2 August ~ It has been a momentous summer for Welsh football. A sense of optimism has been fuelled by relative European success for The New Saints and Bangor City - TNS's win over Bohemians was their first in Europe and the second-ever Champions League victory for a Welsh club. It was also only the second time that two teams from Wales have won in Europe in the same season. This has helped to ensure an increase in publicity for the Welsh Premier League (WPL) which has often struggled get attention even in the local media.
The league has also generated some headlines through the capture of former Swansea City talisman Lee Trundle by Neath, who are rapidly becoming the Man City of the WPL. Trundle is believed to have turned down a number of League One clubs to sign a three-year contract worth an estimated £2,500 a week. Neath, a few miles down the road from Swansea, hope to attract a lot of Swans fans to come and watch their former hero. How sustainable a business model this is for a club whose average attendance last season was 211 remains to be seen, but there is no denying the beneficial publicity for the League as a whole. TV channel S4C are in current negotiations to markedly increase coverage by showing a live match every Saturday throughout the season.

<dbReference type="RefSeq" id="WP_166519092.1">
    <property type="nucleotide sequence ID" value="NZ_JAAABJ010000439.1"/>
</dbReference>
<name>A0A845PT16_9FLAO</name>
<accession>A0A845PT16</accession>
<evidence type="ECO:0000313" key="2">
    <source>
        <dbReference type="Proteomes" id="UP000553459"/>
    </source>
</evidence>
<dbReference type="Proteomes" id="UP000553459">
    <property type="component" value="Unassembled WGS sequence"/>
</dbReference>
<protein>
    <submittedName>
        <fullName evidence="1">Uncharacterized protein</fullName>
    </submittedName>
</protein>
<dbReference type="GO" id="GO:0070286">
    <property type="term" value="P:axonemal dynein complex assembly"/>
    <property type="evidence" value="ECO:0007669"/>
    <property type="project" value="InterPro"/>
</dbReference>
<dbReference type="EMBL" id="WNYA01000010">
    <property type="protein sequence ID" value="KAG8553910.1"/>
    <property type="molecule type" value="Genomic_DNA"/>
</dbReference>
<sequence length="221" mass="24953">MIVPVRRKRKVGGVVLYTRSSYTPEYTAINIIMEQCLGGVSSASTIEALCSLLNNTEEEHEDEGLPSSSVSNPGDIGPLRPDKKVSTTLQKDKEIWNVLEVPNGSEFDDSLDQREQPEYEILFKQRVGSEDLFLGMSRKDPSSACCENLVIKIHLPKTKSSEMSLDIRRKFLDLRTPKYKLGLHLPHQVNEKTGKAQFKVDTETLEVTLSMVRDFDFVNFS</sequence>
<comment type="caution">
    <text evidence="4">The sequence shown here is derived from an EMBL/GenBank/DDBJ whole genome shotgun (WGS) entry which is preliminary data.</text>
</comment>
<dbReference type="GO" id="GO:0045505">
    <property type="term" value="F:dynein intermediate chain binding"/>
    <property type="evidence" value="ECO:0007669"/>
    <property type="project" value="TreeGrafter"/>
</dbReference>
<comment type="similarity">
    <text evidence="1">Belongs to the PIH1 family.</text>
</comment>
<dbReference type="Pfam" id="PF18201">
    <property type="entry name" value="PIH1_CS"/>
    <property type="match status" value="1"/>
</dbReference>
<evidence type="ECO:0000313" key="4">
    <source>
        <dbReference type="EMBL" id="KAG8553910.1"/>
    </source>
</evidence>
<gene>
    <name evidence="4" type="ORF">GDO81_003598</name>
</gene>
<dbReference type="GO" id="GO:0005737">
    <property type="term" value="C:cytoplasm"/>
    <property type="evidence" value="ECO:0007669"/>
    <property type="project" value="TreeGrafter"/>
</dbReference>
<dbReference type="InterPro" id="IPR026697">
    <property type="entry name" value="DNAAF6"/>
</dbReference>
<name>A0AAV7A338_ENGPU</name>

The backdrop to all this, however, has been an acrimonious downsizing of the Welsh Premier League to 12 teams. The new format is complex – 22 games and then two ten-game mini-leagues, plus an end-of-season play-off. Former champions, and the League's best-supported club, Rhyl, were unable to satisfy the strict financial criteria to enter the new Premier League after the withdrawal of their main financial backer. Their omission is an undoubted blow but the Welsh FA (FAW) must be praised for sticking to their principles, sending a message that you must be financial solvent if you want to participate in future. The impact on teams in the North and South Wales feeder leagues has also been traumatic. With all leagues across the pyramid reduced to a maximum of 16 teams, and six teams dropping from the WPL, 10 of last season's 17 second-level Cymru Alliance teams found themselves relegated.
Only time will tell whether the pain of the restructuring over last few months will be worth it for the FAW and the clubs. The new league format, better media coverage and arrival of high-profile players may capture the imagination of the public enough to see a sustained increase in attendances. But the recent history of Welsh club football suggests that it will not be an easy journey. Paul Ashley-Jones